Whitman news since 1896

Whitman Wire

Vol. CLIV, Issue 4
Whitman news since 1896

Whitman Wire

Whitman news since 1896

Whitman Wire

CON Varsity athletics’ benefits transcend physical gains

What would life be like without intercollegiate athletics?

No training room, no stadiums, free afternoons and a dramatic decrease in the number of red water bottles: it would undoubtedly be different; but different doesn’t have to mean worse.

It’s not to say college athletics are bad: the homepage on my old computer was ESPN’s college basketball site and there’s nothing like spending a warm September afternoon heckling Whitworth’s number 24 for his weak mental game.   But in an age where only 37 percent of college-age Americans (18-24) can identify Iraq on a map, perhaps it’s time the highlights from the UNC-Duke showdown got less air time than the 1.7 million people infected with HIV last year.

We all chose to come to a school where the varsity athletes’ shirts read “strong in body, stronger in mind, strongest in competition”; if we’d wanted to drop acid while reading Kierkegaard we would have gone to athletics-free Reed, and if we’d wanted to eat hotdogs and paint our bodies orange we would have gone to Florida with their $70 million athletics budget.

But maybe we can try something different without falling prey to the other extremes.

For so long we have clung to the idea that sports are necessary for a good college experience, that sports will make us smarter and happier and more balanced, that college isn’t college without sports.   As an academic institution that, according to the college mission statement, encourages students to “develop capacities to analyze, interpret, criticize, communicate and engage,” don’t we owe it to ourselves to objectively analyze not only the works of Kant but the way we spend our money, where our true priorities lie and what we can do to improve the overall college experience?

Schools like the University of Washington have $50 million annual budgets for athletics (and what was their football team’s record last year?) for only 660 varsity athletes.   That’s $75,757.58 per athlete.   While Whitman’s spending per athlete is assumedly quite less, we just completed the $10 million Baker-Ferguson and are set to embark on a $15 million renovation of Sherwood in just a few weeks: and those are just the facilities.   The athletic department declined to release Whitman’s annual budget for varsity athletics, however, athletic director Dean Snider noted that “the college does support athletics at a significant dollar output.”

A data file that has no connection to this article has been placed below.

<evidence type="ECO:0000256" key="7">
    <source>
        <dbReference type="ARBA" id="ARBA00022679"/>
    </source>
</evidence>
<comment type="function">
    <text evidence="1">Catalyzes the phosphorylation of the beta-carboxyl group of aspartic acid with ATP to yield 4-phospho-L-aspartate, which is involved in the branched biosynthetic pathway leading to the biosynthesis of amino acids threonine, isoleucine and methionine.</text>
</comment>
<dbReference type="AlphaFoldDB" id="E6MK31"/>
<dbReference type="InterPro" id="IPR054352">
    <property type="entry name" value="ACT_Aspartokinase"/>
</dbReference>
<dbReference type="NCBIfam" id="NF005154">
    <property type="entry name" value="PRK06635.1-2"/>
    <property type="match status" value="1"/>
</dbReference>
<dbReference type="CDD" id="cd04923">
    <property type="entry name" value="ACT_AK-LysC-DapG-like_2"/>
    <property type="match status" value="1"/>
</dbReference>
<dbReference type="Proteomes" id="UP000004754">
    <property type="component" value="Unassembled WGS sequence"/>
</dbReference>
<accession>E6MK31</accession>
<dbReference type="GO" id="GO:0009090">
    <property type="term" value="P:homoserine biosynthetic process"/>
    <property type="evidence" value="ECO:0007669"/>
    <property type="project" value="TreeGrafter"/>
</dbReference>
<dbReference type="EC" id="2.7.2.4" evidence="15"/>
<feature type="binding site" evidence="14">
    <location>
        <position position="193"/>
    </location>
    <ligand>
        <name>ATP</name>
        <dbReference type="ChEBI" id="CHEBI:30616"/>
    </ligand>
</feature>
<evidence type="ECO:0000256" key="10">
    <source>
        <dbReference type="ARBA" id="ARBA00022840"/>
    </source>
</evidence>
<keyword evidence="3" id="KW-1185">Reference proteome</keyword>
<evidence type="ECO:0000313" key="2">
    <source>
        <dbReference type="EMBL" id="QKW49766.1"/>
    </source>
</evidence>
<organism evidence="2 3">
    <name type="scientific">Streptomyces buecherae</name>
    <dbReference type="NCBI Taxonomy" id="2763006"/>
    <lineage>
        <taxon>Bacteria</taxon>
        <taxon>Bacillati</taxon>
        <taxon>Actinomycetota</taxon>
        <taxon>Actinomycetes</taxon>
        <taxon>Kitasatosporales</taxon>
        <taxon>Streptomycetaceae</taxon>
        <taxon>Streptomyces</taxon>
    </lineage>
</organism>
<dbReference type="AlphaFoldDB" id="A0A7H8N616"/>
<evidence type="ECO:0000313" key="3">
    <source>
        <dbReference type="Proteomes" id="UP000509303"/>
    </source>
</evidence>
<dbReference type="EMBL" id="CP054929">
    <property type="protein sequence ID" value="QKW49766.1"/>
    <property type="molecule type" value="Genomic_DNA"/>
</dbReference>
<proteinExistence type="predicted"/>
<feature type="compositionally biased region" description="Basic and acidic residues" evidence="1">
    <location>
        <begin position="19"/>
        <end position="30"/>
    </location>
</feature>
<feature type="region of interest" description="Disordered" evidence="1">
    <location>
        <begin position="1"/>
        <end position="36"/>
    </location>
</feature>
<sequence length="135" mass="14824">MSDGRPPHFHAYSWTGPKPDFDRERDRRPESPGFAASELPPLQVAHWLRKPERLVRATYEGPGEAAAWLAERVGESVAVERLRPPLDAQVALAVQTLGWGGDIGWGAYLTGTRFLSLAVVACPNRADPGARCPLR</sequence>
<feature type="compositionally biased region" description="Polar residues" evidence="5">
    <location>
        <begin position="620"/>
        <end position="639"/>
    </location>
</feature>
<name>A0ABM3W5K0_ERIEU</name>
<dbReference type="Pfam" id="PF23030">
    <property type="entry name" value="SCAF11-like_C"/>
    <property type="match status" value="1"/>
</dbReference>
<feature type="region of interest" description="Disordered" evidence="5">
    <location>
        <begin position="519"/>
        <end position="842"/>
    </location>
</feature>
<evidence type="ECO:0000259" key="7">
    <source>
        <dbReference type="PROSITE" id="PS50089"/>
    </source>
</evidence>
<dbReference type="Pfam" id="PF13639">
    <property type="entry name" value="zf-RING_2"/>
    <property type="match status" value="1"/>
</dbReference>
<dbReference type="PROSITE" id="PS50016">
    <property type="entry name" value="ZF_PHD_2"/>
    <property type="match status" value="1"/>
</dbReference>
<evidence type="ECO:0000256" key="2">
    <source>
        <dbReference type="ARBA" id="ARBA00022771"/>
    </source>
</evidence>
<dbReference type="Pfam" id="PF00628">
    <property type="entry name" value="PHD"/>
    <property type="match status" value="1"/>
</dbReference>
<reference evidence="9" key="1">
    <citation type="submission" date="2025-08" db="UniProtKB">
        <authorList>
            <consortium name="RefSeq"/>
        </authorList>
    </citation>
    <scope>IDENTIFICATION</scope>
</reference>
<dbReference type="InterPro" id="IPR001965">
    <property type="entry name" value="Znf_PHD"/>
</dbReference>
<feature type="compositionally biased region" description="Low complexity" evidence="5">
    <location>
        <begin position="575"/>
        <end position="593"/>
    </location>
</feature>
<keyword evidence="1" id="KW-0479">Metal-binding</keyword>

Obviously, if you have athletic programs, you want to support them, but what if we removed them all together?

If the $25 million spent on athletic facilities went to financial aid, it would almost triple the amount of money Whitman gives out.   That $25 million would cover over 585 students’ tuition, books, room and board for a year.   It would be enough money to add 12 new permanent faculty positions, save 5,802 acres of rainforest or buy over 3.6 million Fire and Spice meals.

Money that goes toward the annual athletics budget could bring more natural light into Olin and Maxey, fund student and faculty research, increase outreach in the local community and dramatically increase the budgets for clubs and events.

But it’s not just about the money.   Eliminating varsity athletics would also be a highly symbolic act.

Without athletics, the college sends the message that it’s serious about academics: which is, after all, what we’re here for.   As a liberal arts college, Whitman is obviously committed to the overall health of their students: in mind, body and spirit.   But a lack of intercollegiate athletics doesn’t mean the school is denying students a chance at a complete college experience.

Back when most academic institutions were founded, varsity athletics were generally the sole form of athletic recreation.

Today, the opportunities for exercise and athletic exertion are more varied, more numerous and more accessible than ever before.   If you don’t want to play varsity soccer or baseball, you can still be on the club ultimate Frisbee or lacrosse teams.   And if team sports have never been your thing, you can kayak or climb or do yoga or swing dance or cycle or ski; not to mention there are always intramurals.

Also, to cut varsity athletics doesn’t mean we’re going to turn into a campus of couch potatoes that holds physical vitality in low regard.   The opportunities for recreation only increase as funds are reallocated to other programs (including club and intramural sports).   Not to mention, studies have shown that college graduates are less likely to suffer from obesity than those with less formal education.

Eliminating varsity athletics is more than eliminating red water bottles, it may very well enhance the overall excellence of our college experience.

View Comments (1)
More to Discover

Comments (1)

All Whitman Wire Picks Reader Picks Sort: Newest

Your email address will not be published. Required fields are marked *

  • M

    MicahMar 14, 2008 at 12:02 am

    “Without athletics, the college sends the message that it’s serious about academics—which is, after all, what we’re here for.”

    Academics is one of many reasons individuals go to Whitman. Not the only reason.

    If you use your argument, then you also have to eliminate debate, campus climate change, fencing club, and all that stuff.

    But yeah, you do make a lot of good points.

    The other Otto must of won the coin flip about which side of the argument to write about.